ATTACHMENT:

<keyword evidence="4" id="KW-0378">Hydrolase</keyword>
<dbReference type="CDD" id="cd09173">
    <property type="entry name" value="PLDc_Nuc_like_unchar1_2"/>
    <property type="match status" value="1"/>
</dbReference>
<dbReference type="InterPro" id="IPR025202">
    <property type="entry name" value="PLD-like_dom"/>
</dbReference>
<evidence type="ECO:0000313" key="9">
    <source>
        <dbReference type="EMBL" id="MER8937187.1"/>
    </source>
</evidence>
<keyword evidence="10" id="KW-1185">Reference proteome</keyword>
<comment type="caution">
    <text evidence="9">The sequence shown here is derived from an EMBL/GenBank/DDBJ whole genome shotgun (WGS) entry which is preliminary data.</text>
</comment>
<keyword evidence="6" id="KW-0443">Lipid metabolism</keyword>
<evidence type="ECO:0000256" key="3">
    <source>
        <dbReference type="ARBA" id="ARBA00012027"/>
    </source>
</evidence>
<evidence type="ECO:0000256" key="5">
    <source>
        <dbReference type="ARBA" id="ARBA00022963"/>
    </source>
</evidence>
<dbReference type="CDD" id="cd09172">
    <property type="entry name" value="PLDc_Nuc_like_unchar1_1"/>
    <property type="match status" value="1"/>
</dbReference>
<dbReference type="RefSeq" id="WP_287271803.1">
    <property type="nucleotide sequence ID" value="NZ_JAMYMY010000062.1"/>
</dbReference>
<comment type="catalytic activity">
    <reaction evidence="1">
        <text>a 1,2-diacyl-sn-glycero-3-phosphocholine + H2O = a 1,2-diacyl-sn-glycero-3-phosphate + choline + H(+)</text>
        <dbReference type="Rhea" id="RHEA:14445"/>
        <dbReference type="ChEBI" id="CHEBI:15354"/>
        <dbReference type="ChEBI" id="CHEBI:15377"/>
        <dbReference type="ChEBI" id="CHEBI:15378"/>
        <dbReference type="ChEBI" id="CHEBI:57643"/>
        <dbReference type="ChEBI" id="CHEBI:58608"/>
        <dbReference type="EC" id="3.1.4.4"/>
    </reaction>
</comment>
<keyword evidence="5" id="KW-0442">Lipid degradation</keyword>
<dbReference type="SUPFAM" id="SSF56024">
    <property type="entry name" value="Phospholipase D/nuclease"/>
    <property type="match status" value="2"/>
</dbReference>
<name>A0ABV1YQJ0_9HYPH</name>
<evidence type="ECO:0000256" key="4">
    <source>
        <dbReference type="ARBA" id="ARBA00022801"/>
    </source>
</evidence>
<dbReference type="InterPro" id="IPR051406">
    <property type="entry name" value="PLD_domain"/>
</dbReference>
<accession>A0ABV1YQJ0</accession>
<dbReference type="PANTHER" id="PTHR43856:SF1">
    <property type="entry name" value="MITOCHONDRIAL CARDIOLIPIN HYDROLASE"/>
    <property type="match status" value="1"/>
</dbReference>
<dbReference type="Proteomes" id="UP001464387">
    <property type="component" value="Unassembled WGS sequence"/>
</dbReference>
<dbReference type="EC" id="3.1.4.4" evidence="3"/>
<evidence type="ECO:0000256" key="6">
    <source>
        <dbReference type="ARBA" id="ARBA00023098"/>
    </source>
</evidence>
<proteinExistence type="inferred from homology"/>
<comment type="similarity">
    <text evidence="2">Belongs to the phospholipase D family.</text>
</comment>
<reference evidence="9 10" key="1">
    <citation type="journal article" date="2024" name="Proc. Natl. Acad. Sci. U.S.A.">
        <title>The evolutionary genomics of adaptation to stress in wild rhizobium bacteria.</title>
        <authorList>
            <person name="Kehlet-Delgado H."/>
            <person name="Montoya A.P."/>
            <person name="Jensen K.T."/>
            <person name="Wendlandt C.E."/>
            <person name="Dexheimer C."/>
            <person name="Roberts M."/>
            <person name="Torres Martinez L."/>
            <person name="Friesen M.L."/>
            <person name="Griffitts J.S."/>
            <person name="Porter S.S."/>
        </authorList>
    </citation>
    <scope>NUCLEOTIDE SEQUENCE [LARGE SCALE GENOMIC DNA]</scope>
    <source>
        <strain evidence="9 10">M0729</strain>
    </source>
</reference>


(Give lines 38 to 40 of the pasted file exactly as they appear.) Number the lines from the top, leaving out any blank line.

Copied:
        <text>a 1,2-diacyl-sn-glycero-3-phosphocholine + H2O = a 1,2-diacyl-sn-glycero-3-phosphate + choline + H(+)</text>
        <dbReference type="Rhea" id="RHEA:14445"/>
        <dbReference type="ChEBI" id="CHEBI:15354"/>